Blackstone CEO Stephen Schwarzman says he doesn't understand why companies pit execs against each other in succession battles, and tells us why he kept his next-in-line a secret for more than a year

Blackstone CEO Stephen Schwarzman says he doesn't understand why companies pit execs against each other in succession battles, and tells us why he kept his next-in-line a secret for more than a year
stephen schwarzman 2019 davos
  • Blackstone CEO Stephen Schwarzman has advice for how companies should go about high-stakes succession planning.
  • Schwarzman said that when he and Tony James selected Jon Gray to be Blackstone's next president, they initially kept it a secret from everyone but Gray so that the younger executive would have time to grow into the role.
  • The Blackstone founder also said he thinks it's counterproductive for companies to set up a public competition between senior executives in order for one of them to win the role.
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DAVOS, Switzerland - A cohort of private equity executives are getting ready to hand over control to the next generation, and Blackstone CEO Stephen Schwarzman has advice for other firms about how they should go about it.


The billionaire private equity exec, who founded the firm in 1985 and built it into the industry's largest, told Business Insider in an interview on the sidelines of the World Economic Forum that succession planning often goes wrong when companies expose the new manager too quickly, expect them to rely on their instincts or put them in direct competition with peers.

Schwarzman has thought about it a lot. In February 2018, he and Blackstone's then-president Tony James, appointed Jonathan Gray as James's successor, handing the 49-year-old the title of president and chief operating officer and putting him in line to replace Schwarzman.

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The decision lived as a secret for more than a year to give Gray time.

"We wanted to make sure whoever took his position as president of the firm would be well trained and it would be a seamless transition," Schwarzman said. "We let Jon know, but we didn't let anyone else know."


Gray shadowed James and Schwarzman, and took a more active role in promotion and compensation decisions for two cycles before stepping into the role, Schwarzman said. Since taking the reins, Gray has taken on a more public-facing role at Blackstone, recently starring as the Blackstone version of The Office's Michael Scott in a playful holiday video the firm created.

"We figured Jon needed at least a year, or maybe two years, of training," Schwarzman said. "Between compensation issues, promotion issues, supervision issues, dealing with crises - which happen all the time in the modern world - we didn't think it made any sense to just put somebody into that position of dealing with that type of thing without watching a lot of it happen."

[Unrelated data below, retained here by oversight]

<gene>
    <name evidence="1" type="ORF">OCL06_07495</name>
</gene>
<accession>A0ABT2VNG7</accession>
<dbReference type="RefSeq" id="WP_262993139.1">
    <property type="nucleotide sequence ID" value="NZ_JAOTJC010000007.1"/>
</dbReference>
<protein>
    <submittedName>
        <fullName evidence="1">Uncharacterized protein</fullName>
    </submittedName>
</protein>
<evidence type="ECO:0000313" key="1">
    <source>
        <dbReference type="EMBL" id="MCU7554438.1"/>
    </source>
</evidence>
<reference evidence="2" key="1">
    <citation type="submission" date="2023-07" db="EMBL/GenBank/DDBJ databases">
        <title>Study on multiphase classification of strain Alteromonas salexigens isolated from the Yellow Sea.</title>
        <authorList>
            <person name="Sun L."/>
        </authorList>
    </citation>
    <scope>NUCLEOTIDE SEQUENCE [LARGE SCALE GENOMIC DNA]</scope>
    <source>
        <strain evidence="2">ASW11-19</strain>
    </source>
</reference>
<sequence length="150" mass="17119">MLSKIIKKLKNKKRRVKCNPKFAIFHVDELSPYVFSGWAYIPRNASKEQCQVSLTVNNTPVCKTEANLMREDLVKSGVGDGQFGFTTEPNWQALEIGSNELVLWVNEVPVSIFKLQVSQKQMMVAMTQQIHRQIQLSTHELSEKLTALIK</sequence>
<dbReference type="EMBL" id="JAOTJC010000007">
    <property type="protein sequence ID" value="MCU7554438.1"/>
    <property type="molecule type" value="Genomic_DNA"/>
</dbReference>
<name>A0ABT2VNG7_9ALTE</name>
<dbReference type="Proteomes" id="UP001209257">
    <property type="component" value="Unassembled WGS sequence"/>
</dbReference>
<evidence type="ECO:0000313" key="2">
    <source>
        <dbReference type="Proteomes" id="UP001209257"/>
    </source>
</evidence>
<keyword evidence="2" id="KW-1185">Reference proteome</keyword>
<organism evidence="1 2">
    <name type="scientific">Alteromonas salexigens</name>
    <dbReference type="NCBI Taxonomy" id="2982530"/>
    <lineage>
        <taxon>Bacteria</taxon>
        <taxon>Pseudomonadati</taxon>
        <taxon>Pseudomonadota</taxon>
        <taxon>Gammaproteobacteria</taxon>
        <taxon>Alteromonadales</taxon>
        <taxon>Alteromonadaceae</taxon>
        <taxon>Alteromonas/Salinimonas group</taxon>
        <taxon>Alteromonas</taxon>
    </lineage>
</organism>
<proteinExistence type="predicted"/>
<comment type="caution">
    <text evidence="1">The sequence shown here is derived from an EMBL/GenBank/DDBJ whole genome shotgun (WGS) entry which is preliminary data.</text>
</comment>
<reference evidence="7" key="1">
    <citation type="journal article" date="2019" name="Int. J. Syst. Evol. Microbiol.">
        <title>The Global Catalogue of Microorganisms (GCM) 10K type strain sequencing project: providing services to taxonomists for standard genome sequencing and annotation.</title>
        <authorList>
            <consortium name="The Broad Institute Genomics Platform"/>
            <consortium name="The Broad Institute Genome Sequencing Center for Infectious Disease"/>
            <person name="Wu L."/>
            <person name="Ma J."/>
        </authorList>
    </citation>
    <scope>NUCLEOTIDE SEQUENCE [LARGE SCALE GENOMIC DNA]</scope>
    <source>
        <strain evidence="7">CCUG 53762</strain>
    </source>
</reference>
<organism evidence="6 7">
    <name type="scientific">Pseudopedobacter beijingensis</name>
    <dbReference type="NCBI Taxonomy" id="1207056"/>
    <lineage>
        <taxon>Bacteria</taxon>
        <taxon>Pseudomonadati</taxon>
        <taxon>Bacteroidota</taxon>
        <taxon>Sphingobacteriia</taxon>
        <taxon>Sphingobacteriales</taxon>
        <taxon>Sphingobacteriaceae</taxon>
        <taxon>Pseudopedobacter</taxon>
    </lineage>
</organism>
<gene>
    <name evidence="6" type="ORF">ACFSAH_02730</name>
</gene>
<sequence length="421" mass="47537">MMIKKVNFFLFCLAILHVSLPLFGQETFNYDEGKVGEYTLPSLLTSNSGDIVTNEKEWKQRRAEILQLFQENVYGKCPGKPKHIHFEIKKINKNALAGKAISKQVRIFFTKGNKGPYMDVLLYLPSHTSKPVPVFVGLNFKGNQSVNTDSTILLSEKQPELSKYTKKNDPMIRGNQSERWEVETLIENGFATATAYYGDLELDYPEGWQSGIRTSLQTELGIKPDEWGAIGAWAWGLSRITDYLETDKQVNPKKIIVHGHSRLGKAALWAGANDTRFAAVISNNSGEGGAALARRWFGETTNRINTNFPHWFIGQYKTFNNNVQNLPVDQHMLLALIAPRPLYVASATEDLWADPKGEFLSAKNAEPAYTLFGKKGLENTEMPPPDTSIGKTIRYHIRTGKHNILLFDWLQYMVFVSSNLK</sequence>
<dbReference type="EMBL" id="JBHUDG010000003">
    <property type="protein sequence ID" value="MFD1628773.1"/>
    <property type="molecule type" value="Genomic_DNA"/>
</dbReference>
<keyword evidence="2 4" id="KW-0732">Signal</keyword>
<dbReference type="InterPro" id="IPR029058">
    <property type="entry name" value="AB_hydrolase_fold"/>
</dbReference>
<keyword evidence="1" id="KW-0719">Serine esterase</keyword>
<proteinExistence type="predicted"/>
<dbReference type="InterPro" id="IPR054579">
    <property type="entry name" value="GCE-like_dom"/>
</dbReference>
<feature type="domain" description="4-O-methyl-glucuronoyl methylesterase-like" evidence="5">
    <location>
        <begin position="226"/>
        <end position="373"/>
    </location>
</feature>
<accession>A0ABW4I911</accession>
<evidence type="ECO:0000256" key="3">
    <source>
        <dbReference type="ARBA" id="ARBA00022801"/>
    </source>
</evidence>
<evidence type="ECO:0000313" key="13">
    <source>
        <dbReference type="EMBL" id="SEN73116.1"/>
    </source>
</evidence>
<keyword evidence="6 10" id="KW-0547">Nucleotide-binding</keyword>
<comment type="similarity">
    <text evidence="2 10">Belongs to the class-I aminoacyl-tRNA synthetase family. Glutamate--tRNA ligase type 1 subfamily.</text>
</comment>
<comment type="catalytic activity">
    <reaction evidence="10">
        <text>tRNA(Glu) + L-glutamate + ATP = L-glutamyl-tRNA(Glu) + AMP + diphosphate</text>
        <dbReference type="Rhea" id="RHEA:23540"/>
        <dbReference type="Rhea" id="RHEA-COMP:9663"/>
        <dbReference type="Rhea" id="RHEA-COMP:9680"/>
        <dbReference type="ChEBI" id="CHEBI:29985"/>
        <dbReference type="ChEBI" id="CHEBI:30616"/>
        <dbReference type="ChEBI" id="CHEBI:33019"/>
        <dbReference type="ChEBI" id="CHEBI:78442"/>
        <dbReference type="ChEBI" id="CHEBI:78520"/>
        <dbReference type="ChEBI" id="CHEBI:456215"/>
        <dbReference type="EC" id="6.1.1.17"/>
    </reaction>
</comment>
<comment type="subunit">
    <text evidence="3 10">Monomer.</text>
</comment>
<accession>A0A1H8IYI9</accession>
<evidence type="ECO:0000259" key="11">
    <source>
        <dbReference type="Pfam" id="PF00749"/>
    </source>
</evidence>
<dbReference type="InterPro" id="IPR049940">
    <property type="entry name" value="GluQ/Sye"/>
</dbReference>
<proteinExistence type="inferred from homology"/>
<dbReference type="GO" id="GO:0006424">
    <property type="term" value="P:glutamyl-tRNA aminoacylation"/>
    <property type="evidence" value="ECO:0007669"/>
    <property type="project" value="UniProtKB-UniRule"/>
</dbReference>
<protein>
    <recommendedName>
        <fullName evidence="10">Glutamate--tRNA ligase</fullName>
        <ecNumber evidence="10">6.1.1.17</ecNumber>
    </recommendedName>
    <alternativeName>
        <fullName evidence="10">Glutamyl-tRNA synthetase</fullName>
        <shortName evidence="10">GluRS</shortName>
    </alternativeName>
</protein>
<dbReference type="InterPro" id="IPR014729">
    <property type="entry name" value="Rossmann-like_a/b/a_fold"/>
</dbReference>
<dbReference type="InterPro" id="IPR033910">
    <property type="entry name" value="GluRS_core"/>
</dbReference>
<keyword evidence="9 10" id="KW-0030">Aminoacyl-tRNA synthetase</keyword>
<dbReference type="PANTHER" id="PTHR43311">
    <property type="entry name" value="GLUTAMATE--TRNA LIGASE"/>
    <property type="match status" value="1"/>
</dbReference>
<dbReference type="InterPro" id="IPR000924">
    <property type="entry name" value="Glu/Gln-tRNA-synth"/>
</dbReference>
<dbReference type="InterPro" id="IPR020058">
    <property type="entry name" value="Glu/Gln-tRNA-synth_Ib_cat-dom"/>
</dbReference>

It's based on the notion that good management skills can be taught, and shouldn't be left to snap judgments.

"Management is a learned behavior, it's not an intuitive type of occupation," Schwarzman continued. "Once you've seen how it works and you watch different types of situations that you didn't even know existed, your chance of being successful if you're smart and really capable is exceptionally high."

The decision should be kept clear from direct and overt competition, Schwarzman said. At Blackstone adviser and sometime competitor Goldman Sachs, then-CEO Lloyd Blankfein pitted Harvey Schwarz and David Solomon against one another in a 15-month battle that left many in the firm choosing sides and battling inaction. Solomon ultimately won.


"I've always been mystified how companies can have bake-offs among three executives, teach none of them anything and select one," Schwarzman said. "The other one or two might leave, and then the third has the responsibility with no experience. That's why successions are often not successful."

Another key: Knowing when to bow out.

Despite Gray's ascension, Schwarzman has made no plans to step aside. And he said this week that as long as he's having fun and staying healthy, it's hard to imagine doing anything else.

"I still remain quite active and as long as I have the energy and the judgment to do that, I'll do it because I love it," he said. "If I have some health issues in the future or just can't continue the same sort of 16-hour days, then at some point, maybe I wouldn't do this."